Memorandum by Mr. Bertel E. Kuniholm of the Division of Eastern European Affairs
In general, the problem of free entry of goods for diplomatic officers stationed at Moscow presents no major difficulties. Members of the Embassy staff have always received the merchandise they have ordered, and, except in the case of arms and munitions, no shipments have been withheld by the authorities thus far. No import duties have been levied.
However, if and when consulates are to be opened in the Soviet Union outside of the city of Moscow, the question of customs privileges for consular officers will necessarily require careful attention on the part of this government. In spite of the hardships inherent in a situation requiring the conduct of foreign relations under a white flag, [Page 443]diplomatic officers in Moscow do receive special treatment and consideration. Consular officers are not so favored. Since the problem of attending to the simple business of living requires so much more time and effort in the Soviet Union than elsewhere, it is incumbent that freedom from unnecessary discomfort and irritation on the part of an arrogant and belligerent Soviet bureaucracy in some measure be assured our consular representatives.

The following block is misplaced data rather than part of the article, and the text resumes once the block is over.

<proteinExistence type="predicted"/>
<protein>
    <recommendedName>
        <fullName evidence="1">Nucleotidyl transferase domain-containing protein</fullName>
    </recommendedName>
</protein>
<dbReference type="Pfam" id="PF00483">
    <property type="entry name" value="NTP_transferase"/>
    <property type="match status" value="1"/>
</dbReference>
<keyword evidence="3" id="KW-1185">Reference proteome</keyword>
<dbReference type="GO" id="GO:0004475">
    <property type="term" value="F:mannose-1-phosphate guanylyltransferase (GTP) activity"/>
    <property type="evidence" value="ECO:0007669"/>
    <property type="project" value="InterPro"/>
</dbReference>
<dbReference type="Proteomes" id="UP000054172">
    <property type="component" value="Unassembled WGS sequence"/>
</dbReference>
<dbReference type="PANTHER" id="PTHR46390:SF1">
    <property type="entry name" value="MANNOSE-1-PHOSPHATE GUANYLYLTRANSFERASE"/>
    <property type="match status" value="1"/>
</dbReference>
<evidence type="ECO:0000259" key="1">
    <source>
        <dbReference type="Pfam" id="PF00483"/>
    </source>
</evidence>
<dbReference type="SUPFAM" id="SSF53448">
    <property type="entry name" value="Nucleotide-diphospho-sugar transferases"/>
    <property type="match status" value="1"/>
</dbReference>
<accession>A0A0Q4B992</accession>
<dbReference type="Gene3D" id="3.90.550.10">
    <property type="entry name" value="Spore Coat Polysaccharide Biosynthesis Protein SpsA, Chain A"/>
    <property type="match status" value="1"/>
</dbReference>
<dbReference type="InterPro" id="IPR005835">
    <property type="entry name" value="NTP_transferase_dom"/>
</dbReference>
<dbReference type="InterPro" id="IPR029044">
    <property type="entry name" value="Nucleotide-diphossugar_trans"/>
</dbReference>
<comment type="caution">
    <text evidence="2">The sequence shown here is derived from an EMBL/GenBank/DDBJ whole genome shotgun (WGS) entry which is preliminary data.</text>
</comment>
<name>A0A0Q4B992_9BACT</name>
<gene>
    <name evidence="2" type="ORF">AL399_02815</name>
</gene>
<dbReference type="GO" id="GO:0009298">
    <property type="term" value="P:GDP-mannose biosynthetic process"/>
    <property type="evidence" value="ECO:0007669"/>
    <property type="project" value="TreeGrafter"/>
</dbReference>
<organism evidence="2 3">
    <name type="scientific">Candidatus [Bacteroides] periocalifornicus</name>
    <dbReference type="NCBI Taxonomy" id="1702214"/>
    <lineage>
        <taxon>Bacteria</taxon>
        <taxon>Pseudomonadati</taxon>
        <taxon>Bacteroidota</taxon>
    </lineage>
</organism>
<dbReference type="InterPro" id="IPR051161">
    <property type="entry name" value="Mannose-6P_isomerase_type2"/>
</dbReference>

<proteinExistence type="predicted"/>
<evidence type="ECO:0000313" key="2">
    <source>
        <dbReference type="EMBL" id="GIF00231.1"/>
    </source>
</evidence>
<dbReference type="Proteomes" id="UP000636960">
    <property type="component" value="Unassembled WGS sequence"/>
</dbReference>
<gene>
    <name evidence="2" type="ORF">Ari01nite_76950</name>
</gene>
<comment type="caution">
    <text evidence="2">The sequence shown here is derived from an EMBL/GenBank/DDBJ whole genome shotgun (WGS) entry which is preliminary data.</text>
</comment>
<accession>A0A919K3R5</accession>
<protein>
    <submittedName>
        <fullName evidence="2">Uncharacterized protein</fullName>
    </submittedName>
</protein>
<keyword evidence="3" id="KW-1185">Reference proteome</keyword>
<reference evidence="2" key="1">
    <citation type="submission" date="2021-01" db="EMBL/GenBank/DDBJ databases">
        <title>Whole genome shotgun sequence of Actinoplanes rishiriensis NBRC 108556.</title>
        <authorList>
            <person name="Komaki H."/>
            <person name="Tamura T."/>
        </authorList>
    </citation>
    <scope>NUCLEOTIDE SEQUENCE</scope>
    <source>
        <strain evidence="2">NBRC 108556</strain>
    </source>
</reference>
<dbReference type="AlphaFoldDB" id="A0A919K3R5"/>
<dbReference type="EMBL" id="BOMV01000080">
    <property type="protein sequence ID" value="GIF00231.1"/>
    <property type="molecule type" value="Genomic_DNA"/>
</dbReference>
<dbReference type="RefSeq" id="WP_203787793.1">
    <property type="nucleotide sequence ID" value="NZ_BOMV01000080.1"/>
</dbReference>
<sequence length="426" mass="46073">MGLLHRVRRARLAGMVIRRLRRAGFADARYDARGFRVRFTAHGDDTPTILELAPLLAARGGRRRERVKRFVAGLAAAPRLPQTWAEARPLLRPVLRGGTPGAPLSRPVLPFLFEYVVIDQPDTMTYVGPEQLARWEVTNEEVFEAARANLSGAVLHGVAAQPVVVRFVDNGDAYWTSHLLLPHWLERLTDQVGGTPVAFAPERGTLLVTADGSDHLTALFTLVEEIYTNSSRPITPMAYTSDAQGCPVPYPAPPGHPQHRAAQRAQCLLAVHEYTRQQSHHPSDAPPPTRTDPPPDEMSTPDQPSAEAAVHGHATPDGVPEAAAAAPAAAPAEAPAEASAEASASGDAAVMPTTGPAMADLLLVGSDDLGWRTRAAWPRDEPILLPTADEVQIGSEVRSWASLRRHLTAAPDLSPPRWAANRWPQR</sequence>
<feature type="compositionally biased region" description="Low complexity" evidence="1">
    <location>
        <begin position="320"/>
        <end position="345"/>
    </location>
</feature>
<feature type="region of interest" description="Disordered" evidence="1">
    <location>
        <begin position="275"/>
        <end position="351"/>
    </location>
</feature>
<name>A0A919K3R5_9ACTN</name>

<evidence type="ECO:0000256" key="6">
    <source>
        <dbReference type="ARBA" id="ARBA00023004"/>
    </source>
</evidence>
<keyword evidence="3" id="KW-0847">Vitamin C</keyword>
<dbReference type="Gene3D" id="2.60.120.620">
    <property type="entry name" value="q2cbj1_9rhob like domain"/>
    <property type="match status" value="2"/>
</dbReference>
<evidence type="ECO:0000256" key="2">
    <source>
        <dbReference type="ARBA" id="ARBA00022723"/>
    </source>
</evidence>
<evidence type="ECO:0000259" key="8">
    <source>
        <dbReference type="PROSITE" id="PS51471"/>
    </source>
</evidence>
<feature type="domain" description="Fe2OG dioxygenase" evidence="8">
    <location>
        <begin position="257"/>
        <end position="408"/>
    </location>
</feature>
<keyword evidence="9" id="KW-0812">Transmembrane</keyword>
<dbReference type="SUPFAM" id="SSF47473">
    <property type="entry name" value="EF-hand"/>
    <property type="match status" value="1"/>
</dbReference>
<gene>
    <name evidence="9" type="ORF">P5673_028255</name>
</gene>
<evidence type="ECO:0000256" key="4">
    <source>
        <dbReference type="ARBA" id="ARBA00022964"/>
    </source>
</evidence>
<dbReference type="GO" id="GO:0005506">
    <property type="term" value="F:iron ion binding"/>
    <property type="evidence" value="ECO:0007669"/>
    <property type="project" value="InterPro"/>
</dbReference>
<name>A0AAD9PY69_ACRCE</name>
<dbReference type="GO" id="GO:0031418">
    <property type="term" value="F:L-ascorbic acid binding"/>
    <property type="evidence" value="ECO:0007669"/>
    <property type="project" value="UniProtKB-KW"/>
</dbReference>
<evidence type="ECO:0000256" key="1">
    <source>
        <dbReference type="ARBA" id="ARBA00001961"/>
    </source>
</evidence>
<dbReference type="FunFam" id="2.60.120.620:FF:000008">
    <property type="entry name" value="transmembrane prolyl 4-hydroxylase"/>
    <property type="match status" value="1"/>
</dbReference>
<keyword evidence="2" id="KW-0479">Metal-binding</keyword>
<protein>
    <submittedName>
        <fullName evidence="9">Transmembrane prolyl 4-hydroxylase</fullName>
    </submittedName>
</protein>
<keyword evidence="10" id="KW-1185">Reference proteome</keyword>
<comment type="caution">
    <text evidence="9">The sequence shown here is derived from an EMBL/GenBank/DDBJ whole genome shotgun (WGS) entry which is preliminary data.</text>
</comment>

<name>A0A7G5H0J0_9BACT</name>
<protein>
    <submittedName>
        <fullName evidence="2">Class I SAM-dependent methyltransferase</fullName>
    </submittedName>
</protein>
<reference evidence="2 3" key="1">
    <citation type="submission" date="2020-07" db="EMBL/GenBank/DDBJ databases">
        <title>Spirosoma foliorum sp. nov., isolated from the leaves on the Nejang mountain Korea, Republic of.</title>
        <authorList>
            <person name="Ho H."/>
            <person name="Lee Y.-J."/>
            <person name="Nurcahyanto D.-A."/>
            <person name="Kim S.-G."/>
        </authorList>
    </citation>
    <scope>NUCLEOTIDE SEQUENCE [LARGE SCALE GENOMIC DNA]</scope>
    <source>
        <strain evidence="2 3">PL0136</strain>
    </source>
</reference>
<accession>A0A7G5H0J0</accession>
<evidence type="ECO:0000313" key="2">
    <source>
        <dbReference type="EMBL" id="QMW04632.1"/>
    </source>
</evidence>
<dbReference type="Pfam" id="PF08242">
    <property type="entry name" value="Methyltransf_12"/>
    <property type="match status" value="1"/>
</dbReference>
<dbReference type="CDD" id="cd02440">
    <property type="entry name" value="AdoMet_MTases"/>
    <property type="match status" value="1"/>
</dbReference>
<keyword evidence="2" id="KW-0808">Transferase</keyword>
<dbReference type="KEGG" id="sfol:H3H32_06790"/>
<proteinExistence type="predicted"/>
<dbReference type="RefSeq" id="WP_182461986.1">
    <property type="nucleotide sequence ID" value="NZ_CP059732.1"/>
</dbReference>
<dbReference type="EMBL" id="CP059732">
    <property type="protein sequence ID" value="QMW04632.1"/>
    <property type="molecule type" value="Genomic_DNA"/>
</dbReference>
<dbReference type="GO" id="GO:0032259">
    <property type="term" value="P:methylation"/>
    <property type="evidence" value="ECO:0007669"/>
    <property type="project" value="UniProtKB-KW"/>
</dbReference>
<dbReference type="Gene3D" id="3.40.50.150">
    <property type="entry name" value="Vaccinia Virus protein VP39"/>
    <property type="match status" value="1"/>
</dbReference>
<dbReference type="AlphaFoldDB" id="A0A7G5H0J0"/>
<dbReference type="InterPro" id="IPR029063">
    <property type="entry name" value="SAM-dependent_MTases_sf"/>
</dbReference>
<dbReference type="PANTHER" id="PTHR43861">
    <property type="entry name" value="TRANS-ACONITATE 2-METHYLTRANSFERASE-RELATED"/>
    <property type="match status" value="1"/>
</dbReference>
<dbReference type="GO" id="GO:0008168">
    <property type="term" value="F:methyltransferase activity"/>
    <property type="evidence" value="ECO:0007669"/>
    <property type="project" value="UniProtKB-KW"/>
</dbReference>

On the other hand, the question of export duties levied at the time of departure from the Soviet Union is a point at serious issue, and one which has been the principal sour note in the relations of the Embassy staff with the Soviet customs authorities. The facts with respect to this question are the following:
At the time of departure of Ambassador Bullitt from the Soviet Union,87 a minute inspection was made by the Soviet customs authorities of his furniture, furnishings and effects. Although this was in conformity with established procedure in the case of previously transferred subordinate personnel of the Embassy staff, it was hardly to be expected that a chief of mission were not to be extended the courtesies by usage customary upon departure from a post of duty. Under the circumstances Ambassador Bullitt addressed an informal note to Mr. Krestinski, Acting Commissar for Foreign Affairs, inviting the attention of the latter to the facts at issue.